The order was that the prisoner should not be allowed any books or paper, or even thread or scissors, in order, no doubt, that she should be deprived of everything that might distract her from her sorrows. But she, however, finding a little bit of old carpet in her cell, pulled out the threads from it, and with them amused herself by making a little braid, her knees serving her as a cushion and some pins doing the rest. Sometimes on Sundays her jailor brought her a few flowers in an old earthen pot, which alone would make her smile sadly — she who never smiled any more, and who loved flowers so dearly. Ah! the lovely flowers of Trianon, the dear friends of her leisure hours The sweet roses she cultivated with her own hands, the pinks that bore her name, the tender marguerites that bloomed at the caressing touch of their queen, and the soft, pearly dew which fell from those multitudinous fountains that were silent neither day or night. Ah! the fields enamelled with wild flowers that she loved to wander in, shaded by her large straw hat, or the white does that would come to eat out of her small white hands; ah me! where had they fled, those happy days?

Soon the jailer ceased bringing her any roses; they gave the captive too much pleasure, and he was afraid of Fouquier-Tinville. They saw that the queen, too, loved the sweet face and tender, pitying look of the young Breton peasant girl, so they placed an enormous screen to separate them; but sometimes with difficulty, Rosalie would stand on tiptoes and look over the barrier; as though to say to the poor queen "I am still here, madame." But then those moments were so short.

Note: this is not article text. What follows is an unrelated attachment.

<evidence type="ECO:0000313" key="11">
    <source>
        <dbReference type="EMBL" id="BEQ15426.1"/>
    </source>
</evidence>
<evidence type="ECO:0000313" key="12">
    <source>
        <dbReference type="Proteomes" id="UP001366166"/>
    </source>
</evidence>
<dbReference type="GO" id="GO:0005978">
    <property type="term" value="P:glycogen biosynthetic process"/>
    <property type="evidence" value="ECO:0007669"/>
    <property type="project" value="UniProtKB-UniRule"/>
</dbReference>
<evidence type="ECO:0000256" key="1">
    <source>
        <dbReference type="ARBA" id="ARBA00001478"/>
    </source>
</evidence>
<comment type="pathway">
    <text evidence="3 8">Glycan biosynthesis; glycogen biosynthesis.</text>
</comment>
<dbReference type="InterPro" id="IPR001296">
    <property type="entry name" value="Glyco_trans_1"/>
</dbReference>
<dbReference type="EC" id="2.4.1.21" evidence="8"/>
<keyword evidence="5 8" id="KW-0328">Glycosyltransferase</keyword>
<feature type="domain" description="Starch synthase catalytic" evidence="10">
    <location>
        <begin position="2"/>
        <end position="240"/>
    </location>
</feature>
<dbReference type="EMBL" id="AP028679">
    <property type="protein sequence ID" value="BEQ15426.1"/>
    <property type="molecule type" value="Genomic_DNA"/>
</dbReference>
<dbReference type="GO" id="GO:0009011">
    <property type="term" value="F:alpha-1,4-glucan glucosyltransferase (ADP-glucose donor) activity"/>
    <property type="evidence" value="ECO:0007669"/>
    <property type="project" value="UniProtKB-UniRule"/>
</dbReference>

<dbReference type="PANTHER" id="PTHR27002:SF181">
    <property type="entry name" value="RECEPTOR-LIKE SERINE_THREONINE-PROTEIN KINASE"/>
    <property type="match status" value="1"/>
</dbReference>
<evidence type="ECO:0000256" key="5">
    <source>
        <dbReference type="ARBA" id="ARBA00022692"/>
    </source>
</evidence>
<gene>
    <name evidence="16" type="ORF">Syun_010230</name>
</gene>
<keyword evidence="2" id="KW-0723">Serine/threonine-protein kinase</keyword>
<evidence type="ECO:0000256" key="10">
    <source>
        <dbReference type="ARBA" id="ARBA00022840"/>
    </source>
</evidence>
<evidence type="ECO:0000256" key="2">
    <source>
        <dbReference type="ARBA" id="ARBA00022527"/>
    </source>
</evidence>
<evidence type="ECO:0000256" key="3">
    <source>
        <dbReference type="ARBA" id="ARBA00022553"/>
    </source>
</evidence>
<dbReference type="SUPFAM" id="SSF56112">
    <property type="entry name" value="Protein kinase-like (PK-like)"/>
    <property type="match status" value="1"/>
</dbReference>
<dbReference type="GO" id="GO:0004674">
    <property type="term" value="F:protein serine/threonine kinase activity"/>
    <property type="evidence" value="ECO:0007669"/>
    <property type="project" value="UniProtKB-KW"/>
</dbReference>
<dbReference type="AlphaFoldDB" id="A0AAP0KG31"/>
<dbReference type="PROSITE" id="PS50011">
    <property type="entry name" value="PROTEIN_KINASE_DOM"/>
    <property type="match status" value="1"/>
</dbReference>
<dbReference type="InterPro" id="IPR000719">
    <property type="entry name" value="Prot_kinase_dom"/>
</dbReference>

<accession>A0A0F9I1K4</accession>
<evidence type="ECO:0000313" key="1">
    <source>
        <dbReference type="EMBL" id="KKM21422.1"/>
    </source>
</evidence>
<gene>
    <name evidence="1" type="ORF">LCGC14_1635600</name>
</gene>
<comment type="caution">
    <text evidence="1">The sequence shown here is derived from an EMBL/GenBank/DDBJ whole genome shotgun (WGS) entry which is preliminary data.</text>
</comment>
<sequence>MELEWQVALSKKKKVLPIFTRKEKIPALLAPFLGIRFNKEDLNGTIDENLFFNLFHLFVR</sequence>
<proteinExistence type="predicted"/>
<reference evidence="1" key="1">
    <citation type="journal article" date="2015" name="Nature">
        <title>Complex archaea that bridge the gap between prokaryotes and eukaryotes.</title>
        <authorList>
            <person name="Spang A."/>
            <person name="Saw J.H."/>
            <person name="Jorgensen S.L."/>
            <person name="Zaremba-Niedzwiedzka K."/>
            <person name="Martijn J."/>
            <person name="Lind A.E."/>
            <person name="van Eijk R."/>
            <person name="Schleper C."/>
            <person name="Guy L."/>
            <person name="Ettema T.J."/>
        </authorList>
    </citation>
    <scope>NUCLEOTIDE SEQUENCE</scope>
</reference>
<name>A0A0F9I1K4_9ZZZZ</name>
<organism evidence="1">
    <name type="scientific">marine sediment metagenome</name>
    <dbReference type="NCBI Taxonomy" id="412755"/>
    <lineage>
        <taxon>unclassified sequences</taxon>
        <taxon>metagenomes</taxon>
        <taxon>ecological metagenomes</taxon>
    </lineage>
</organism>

Behind this screen were placed the gendarmes, and with them a liberated convict, named Barassin, who was so dirty that when he would leave the place for a little while, the queen, made almost ill by the foul atmosphere of the cell, would beg Rosalie to burn a little piece of paper to change the air. Rosalie had obtained permission to brush the queen's shoes. They were pretty little black kid ones, which easily could have been taken for Cinderella's, so small they were. All France had been prostrated before these two little feet, that would have been adored for their beauty alone, even were they not the feet of a queen. The cold and humidity of the prison floor clung to these light shoes as mud would have done on a winter's day. One day a republican gendarme even took pity on them, and taking his sabre scraped with care all the moisture which covered the tiny soles.

In the adjoining courtyard, with eyes fixed on the iron bars that separated them from their sovereign, were kept some prisoners from the Temple, royalists devoted even to the death. There were aged priests of the Church, old officers of Fontenoy, and some noblemen forgotten by the guillotine, and all of them forgot their captivity, their present misery, their approaching death, to think only of their queen, shut up there in her miserable cell. And so it happened that when these poor unfortunates saw the gendarme wiping the queen's shoes, they held out their hands to him in supplicating prayer, and he out of pity passed one of the little shoes between the bars to them, who, taking it, kissed it with reverent, faithful lips.

At twelve o'clock the jailer would bring the queen her dinner, which consisted of half a chicken and a few vegetables, which she was forced to eat with a common pewter fork. The queen would eat this from off a little table, no one waiting on her. More than one prisoner, though, would wait till her meagre repast was over, and beg for some of the crumbs which had fallen from this poor, but still royal table, and happy and proud was he who could drink from the queen's glass; for bending low, with uncovered head, he would drink to her Majesty's health.